Letters to the European Commissioner and some Member States ISRA repeatedly expressed its support to the policies of the European Commission on sound and safe ship recycling. This policy has led to an adequate regulatory frame work: together with the European Waste Shipment Regulation (EU WSR 1013/2006), the EU Ship Recycling Regulation (EU SRR 1257/2013); including the adjoining Technical Requirements (TR) and the Basel Convention, a clear judicial base is offered directing companies and Member States how to act when ships are destined for dismantling. The majority of EU owned end of life ships –notwithstanding this framework– find their final destination on the beaches of South East Asia which is strictly forbidden. The shipping sector, like others, is significantly affected by the decreasing worldwide economic activities. In the case of COVID-19, a sudden and unprecedented disruption of shipping activities has caused some ship-owners to prematurely decide to end the economic life of their vessel(s), leading to a substantial increase of ships to be recycled. Although some shipowners take their responsibility now and send their EU-flagged vessels to EU approved ship recycling facilities, a far bigger number of shipowners find a way to evade the restrictive laws and end up with their ships on a beach. In numerous occasions ISRA emphasized the importance of enforcement as an essential component of the legal framework (EU-SRR and EU- WSR) and the important role Member States have to fulfill in this respect. The current situation, amplified by the specific economic circumstances at this moment, requires a firm answer preventing workers and environment paying the bill on the beaches of South East Asia. ISRA has called in various letters upon the Commissioner and a number of Member States to see that the important issue of enforcement is carried out properly.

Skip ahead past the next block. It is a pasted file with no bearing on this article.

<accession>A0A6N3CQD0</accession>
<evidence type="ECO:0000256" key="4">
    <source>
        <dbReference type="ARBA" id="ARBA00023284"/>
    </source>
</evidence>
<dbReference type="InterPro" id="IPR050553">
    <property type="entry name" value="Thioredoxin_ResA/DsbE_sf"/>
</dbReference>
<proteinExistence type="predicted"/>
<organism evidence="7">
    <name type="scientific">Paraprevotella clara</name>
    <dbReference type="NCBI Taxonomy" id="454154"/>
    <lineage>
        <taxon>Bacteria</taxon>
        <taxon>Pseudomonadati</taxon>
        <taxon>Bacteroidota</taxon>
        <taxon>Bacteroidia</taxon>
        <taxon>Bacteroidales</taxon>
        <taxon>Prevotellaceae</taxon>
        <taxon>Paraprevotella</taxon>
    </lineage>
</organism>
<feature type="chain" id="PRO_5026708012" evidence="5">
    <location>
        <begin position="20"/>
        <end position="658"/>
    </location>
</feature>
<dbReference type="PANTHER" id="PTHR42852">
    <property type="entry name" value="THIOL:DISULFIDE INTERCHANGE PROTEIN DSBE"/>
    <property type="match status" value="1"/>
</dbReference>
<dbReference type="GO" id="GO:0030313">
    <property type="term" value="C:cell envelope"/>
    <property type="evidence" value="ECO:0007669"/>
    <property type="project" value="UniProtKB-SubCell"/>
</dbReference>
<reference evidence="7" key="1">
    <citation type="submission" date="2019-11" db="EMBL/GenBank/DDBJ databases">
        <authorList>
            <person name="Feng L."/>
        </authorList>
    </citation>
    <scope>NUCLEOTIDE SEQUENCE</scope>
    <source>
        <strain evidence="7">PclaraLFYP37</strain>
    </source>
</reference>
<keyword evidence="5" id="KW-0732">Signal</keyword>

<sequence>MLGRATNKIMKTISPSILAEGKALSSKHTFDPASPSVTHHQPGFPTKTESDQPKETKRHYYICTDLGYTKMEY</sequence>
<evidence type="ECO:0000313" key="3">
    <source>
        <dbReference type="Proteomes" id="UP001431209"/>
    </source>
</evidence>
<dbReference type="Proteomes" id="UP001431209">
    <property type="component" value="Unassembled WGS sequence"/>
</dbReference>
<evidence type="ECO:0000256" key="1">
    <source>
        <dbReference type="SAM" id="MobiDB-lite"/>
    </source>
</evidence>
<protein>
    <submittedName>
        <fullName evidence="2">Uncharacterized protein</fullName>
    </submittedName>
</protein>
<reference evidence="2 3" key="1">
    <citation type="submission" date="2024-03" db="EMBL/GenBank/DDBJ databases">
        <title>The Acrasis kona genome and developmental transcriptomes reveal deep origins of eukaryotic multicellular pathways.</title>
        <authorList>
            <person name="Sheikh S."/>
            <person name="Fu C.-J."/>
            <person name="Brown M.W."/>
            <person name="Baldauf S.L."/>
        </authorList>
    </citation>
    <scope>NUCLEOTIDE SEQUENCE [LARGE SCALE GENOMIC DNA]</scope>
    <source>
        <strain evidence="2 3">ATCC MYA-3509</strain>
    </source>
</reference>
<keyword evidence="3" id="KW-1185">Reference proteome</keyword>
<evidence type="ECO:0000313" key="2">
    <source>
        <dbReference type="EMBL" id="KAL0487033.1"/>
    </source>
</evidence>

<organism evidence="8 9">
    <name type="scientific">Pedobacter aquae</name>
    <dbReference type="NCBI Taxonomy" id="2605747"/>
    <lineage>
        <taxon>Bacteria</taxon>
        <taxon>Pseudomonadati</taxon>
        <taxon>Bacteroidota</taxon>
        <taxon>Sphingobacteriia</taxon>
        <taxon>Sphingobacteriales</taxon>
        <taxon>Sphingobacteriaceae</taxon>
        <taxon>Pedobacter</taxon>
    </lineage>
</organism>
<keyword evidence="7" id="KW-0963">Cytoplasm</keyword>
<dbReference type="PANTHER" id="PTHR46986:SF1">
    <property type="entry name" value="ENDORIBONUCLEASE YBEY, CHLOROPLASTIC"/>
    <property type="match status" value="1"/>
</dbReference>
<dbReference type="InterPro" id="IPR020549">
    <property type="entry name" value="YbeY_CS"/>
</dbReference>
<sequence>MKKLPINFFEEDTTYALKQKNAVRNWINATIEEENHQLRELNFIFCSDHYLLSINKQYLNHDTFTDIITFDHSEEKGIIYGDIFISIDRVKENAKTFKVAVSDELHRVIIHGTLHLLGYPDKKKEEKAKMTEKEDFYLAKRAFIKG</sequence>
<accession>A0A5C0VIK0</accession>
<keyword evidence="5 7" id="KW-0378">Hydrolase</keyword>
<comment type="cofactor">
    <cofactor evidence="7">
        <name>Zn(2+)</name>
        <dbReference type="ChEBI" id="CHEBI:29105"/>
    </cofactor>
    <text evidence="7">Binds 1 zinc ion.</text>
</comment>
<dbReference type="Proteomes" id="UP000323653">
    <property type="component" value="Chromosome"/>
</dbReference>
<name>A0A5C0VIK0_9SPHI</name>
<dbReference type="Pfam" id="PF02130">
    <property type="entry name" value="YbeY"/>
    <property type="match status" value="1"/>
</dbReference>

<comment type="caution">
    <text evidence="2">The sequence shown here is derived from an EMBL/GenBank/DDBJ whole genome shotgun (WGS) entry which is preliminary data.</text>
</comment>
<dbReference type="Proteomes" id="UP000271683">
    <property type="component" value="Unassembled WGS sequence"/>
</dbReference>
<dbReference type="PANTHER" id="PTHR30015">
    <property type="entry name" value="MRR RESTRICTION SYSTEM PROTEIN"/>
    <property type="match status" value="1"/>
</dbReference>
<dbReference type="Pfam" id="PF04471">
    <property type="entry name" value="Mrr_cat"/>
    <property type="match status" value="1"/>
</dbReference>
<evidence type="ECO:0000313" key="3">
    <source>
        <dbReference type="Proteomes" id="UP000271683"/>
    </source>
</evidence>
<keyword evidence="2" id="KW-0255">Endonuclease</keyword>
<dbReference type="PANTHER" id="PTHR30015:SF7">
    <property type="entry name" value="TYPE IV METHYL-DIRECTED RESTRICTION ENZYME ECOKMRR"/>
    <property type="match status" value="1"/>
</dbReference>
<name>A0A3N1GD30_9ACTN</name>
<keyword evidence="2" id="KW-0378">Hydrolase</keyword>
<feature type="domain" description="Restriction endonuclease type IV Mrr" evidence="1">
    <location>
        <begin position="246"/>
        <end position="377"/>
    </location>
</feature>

Statement of the Chairman of the International Ship Recycling Association, Dr. Konstantinos Galanis All the members of the International Ship Recycling Association (ISRA) are pleased to learn that the European Commission has adopted the latest edition of the EU List of ship recycling facilities. The inclusion of additional facilities is another major milestone for safe and environmentally sound ship recycling according to the highest standards. The continuous increase of capacity that the EU listed facilities are offering is a proof that the implementation of investments, efforts and resources can be successful. Nevertheless, this can only be achieved if a ship recycling facility is concerned, committed and dedicated to the needful and strict technical requirements, rules and regulations that lead to the proper recycling for end-of-life ships.